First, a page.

Want a smaller tax bite in retirement? It all depends on where you take income from

May 16, 2012 @ 3:03 pm

By Darla Mercado

Minimizing taxes can go a long way toward prolonging a client's retirement income stream — and it all depends on which accounts are tapped for cash first.

The temptation to pull out of a large 401(k) or an individual retirement account may be great for individuals on retirement's doorstep, but immediately tapping cash flow from these accounts could smack clients with high taxes, according to Robert S. Keebler, principal of Keebler & Associates LLP.

He spoke Tuesday afternoon on InvestmentNews' webcast “Tax-Wise Ways to Draw Down IRAs and 401(k)s.”

Rather, advisers ought to consider a variety of factors, including the investment returns within each of the accounts a client holds, the taxability of Social Security, and current and projected income tax rates.

If future income is expected to be taxed at the same or lower tax rate, it makes sense to pull first from a taxable account. That's followed by a tax-deferred account, such as a traditional IRA, and finally a tax-free account, such as a Roth IRA.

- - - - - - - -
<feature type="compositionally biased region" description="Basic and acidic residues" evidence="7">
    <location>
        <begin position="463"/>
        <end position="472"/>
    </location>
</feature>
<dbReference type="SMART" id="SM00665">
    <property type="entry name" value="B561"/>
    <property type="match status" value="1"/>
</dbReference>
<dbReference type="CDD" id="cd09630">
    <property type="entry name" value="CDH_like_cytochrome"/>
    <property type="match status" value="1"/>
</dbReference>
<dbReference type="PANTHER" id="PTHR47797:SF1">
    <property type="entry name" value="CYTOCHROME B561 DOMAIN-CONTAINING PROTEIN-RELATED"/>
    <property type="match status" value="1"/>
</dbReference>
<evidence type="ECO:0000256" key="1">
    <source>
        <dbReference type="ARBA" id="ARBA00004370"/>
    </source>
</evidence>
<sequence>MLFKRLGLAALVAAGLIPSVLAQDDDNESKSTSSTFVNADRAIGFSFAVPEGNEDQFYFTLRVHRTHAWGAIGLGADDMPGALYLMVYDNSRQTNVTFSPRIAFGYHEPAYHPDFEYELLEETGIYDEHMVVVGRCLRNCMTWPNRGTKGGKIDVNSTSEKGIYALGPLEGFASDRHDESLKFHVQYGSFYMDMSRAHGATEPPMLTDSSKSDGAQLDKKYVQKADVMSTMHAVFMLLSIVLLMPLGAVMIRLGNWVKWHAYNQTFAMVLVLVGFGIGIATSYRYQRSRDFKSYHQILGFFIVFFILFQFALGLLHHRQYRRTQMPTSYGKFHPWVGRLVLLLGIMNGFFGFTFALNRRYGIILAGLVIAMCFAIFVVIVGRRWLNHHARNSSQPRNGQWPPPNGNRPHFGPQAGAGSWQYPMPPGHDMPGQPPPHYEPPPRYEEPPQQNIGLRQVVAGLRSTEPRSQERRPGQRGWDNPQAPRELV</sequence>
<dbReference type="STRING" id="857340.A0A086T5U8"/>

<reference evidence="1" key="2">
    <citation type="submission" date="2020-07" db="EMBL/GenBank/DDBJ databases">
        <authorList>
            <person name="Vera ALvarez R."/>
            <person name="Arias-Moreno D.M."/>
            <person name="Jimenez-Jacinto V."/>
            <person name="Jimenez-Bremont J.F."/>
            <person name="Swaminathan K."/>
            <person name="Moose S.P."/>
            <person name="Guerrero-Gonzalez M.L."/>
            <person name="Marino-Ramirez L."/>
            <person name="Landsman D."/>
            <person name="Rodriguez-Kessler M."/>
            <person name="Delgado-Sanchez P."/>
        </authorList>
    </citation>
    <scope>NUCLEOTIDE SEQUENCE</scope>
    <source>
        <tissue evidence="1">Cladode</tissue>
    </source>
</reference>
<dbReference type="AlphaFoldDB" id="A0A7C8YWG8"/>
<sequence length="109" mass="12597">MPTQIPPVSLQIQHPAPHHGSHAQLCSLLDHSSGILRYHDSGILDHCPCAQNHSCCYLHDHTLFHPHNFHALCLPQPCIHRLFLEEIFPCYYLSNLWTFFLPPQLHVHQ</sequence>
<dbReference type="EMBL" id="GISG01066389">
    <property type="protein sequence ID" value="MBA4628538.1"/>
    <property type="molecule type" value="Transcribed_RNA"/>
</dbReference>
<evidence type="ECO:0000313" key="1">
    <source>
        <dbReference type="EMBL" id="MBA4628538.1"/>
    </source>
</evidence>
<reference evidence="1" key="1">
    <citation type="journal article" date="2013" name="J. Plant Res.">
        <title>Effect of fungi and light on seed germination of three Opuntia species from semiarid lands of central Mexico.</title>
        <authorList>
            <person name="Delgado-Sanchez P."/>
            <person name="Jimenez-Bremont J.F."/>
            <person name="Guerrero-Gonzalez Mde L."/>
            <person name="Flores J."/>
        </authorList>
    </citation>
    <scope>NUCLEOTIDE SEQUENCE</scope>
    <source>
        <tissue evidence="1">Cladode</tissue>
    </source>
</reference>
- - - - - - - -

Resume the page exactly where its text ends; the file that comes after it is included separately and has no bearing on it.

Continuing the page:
However, if future income is expected to be taxed at a higher rate, clients may want to consider taking from a tax-deferred account first, then taxable accounts and finally a tax-free account.

Mr. Keebler noted that the best way to apply a withdrawal strategy is to begin crafting a plan when the client is 55, as it will take time to make the strategy work.

In the meantime, advisers should consider the tax structure of the accounts in which they're placing client assets. Naturally, tax sensitivity takes a back seat to a client's risk tolerance and time horizon when making this decision, Mr. Keebler said.

He added that in order to mitigate the annual tax burden tied to bonds, advisers ought to move them to a client's IRA. Meanwhile, assets that pick up capital gains, especially those a client expects to hold for a long time, should sit in a taxable account.

Investments that are expected to grow rapidly should go into a Roth IRA, Mr. Keebler noted.

Clients between 45 and 70 also may want to consider using life insurance as a component of their strategy. “We would want whole and universal life insurance — a policy that gives you a return that's equal to what you would get in bonds,” Mr. Keebler said.

He added that clients in that age bracket aren't necessarily loading up on insurance but rather taking advantage of its tax shelter properties.


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